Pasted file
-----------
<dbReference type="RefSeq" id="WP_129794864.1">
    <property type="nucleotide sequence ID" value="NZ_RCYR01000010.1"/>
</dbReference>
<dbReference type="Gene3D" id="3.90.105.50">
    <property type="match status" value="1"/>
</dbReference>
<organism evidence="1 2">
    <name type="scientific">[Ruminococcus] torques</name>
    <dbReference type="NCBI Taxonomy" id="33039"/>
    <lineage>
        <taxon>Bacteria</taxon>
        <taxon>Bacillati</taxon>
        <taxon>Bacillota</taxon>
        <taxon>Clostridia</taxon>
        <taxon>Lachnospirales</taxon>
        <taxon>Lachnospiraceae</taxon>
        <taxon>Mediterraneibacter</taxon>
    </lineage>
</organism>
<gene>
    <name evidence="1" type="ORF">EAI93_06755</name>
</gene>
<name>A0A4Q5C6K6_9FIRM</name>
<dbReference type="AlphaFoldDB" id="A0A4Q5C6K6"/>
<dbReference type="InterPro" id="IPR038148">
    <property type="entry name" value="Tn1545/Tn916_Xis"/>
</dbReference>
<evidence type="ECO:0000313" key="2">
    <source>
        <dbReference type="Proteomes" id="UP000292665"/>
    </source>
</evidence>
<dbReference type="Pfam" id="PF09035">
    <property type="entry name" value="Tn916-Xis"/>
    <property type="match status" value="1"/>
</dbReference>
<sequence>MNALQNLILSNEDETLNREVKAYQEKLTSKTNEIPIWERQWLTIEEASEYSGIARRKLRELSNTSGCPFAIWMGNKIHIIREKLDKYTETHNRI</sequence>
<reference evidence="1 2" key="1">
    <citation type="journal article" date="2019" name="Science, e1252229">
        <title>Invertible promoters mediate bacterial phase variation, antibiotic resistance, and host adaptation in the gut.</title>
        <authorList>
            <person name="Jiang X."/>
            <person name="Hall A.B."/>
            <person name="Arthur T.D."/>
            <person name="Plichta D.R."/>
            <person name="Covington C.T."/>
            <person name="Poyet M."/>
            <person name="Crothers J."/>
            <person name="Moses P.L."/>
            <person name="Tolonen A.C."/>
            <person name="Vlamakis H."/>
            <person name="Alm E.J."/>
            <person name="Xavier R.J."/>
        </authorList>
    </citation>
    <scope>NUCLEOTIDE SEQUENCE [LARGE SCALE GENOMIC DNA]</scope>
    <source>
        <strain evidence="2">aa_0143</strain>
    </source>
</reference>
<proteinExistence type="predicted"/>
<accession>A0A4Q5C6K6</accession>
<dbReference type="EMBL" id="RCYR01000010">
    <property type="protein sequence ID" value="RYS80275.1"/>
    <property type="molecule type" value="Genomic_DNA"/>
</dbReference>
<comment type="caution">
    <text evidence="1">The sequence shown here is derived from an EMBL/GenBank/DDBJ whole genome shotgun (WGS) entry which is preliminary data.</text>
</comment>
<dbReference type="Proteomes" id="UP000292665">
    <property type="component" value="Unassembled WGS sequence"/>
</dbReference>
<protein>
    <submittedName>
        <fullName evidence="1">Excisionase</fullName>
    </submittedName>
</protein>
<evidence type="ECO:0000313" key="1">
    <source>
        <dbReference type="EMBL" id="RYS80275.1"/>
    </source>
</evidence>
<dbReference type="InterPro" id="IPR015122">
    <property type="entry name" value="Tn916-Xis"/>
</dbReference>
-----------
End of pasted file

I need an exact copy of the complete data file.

<dbReference type="RefSeq" id="WP_129794864.1">
    <property type="nucleotide sequence ID" value="NZ_RCYR01000010.1"/>
</dbReference>
<dbReference type="Gene3D" id="3.90.105.50">
    <property type="match status" value="1"/>
</dbReference>
<organism evidence="1 2">
    <name type="scientific">[Ruminococcus] torques</name>
    <dbReference type="NCBI Taxonomy" id="33039"/>
    <lineage>
        <taxon>Bacteria</taxon>
        <taxon>Bacillati</taxon>
        <taxon>Bacillota</taxon>
        <taxon>Clostridia</taxon>
        <taxon>Lachnospirales</taxon>
        <taxon>Lachnospiraceae</taxon>
        <taxon>Mediterraneibacter</taxon>
    </lineage>
</organism>
<gene>
    <name evidence="1" type="ORF">EAI93_06755</name>
</gene>
<name>A0A4Q5C6K6_9FIRM</name>
<dbReference type="AlphaFoldDB" id="A0A4Q5C6K6"/>
<dbReference type="InterPro" id="IPR038148">
    <property type="entry name" value="Tn1545/Tn916_Xis"/>
</dbReference>
<evidence type="ECO:0000313" key="2">
    <source>
        <dbReference type="Proteomes" id="UP000292665"/>
    </source>
</evidence>
<dbReference type="Pfam" id="PF09035">
    <property type="entry name" value="Tn916-Xis"/>
    <property type="match status" value="1"/>
</dbReference>
<sequence>MNALQNLILSNEDETLNREVKAYQEKLTSKTNEIPIWERQWLTIEEASEYSGIARRKLRELSNTSGCPFAIWMGNKIHIIREKLDKYTETHNRI</sequence>
<reference evidence="1 2" key="1">
    <citation type="journal article" date="2019" name="Science, e1252229">
        <title>Invertible promoters mediate bacterial phase variation, antibiotic resistance, and host adaptation in the gut.</title>
        <authorList>
            <person name="Jiang X."/>
            <person name="Hall A.B."/>
            <person name="Arthur T.D."/>
            <person name="Plichta D.R."/>
            <person name="Covington C.T."/>
            <person name="Poyet M."/>
            <person name="Crothers J."/>
            <person name="Moses P.L."/>
            <person name="Tolonen A.C."/>
            <person name="Vlamakis H."/>
            <person name="Alm E.J."/>
            <person name="Xavier R.J."/>
        </authorList>
    </citation>
    <scope>NUCLEOTIDE SEQUENCE [LARGE SCALE GENOMIC DNA]</scope>
    <source>
        <strain evidence="2">aa_0143</strain>
    </source>
</reference>
<proteinExistence type="predicted"/>
<accession>A0A4Q5C6K6</accession>
<dbReference type="EMBL" id="RCYR01000010">
    <property type="protein sequence ID" value="RYS80275.1"/>
    <property type="molecule type" value="Genomic_DNA"/>
</dbReference>
<comment type="caution">
    <text evidence="1">The sequence shown here is derived from an EMBL/GenBank/DDBJ whole genome shotgun (WGS) entry which is preliminary data.</text>
</comment>
<dbReference type="Proteomes" id="UP000292665">
    <property type="component" value="Unassembled WGS sequence"/>
</dbReference>
<protein>
    <submittedName>
        <fullName evidence="1">Excisionase</fullName>
    </submittedName>
</protein>
<evidence type="ECO:0000313" key="1">
    <source>
        <dbReference type="EMBL" id="RYS80275.1"/>
    </source>
</evidence>
<dbReference type="InterPro" id="IPR015122">
    <property type="entry name" value="Tn916-Xis"/>
</dbReference>